Key Stage 3
The music department is committed to providing opportunities for all students to participate in music making during curriculum lessons and extra-curricular activities. During their studies, students will learn how to perform, compose and appraise different types of music.
We work with a range of outside agencies that support us in providing a breadth of opportunity, sometimes within the school day and sometimes outside of the school day. Equipment in the music department is parallel to equipment used in the music industry to ensure there is a skilled vocational link to their studies.
All students are supported in developing their SHINE values through a range of practical activities, for example: supporting others in group work and in performance, challenging themselves in completing work they consider more demanding, independently handling equipment and organisational skills, having the resilience to practice, and showing excellence in their work ethic.
Students are taught in mixed ability tutor groups at key stage 3, and class work is differentiated to support the range of ability in the class. Classwork is assessed every 6 lessons and at the end of topics.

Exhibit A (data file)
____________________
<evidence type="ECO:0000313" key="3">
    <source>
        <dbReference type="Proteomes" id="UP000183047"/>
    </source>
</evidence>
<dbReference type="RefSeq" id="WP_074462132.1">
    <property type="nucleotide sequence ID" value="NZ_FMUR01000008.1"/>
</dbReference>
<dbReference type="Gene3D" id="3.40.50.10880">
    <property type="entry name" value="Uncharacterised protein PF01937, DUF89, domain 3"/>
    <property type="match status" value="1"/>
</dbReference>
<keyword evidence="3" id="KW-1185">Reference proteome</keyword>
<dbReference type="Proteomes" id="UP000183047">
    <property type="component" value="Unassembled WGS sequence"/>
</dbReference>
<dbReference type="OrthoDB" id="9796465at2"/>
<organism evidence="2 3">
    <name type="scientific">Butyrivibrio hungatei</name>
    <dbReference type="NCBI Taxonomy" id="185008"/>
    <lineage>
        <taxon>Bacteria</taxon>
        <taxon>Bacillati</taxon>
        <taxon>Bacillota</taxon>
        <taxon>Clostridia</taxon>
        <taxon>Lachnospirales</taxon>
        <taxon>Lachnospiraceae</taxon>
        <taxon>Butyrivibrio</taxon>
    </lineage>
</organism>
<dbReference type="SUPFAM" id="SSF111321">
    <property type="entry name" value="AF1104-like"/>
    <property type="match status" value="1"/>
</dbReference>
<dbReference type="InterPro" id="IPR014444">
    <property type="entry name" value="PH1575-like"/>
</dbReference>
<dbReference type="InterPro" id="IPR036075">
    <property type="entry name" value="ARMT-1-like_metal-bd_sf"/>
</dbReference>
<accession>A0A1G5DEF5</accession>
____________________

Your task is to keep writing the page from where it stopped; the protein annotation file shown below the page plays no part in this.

Key Stage 4
The music department is committed to providing opportunities for all students to participate in music making during curriculum lessons and extra-curricular activities. GCSE students are encouraged to attend extracurricular activities, take up peripatetic lessons with their instrument specialist, and perform at school events.
During the GCSE course, students will refine their skills in performance, composition and in appraising different types of music. Students are expected to specialise in an instrument that they will develop their skills in during the course. The expected standard for GCSE music is grade 3 practical exam (ABRSM, TCL, RSL). They will learn about the elements of music through a series of practical workshops in performance and composition.
All coursework is due in Year 11 by February half term, after which a series of compulsory intervention sessions for individual students runs over a 6-week period. Coursework marks are returned to students directly after the Easter break, where they have the opportunity to appeal marking before final marks are submitted to the exam board.
Exam preparation takes place throughout the GCSE course, and students are given progress targets to ensure they are on-track. Exam preparation becomes more explicit in Year 11, particularly after coursework is submitted.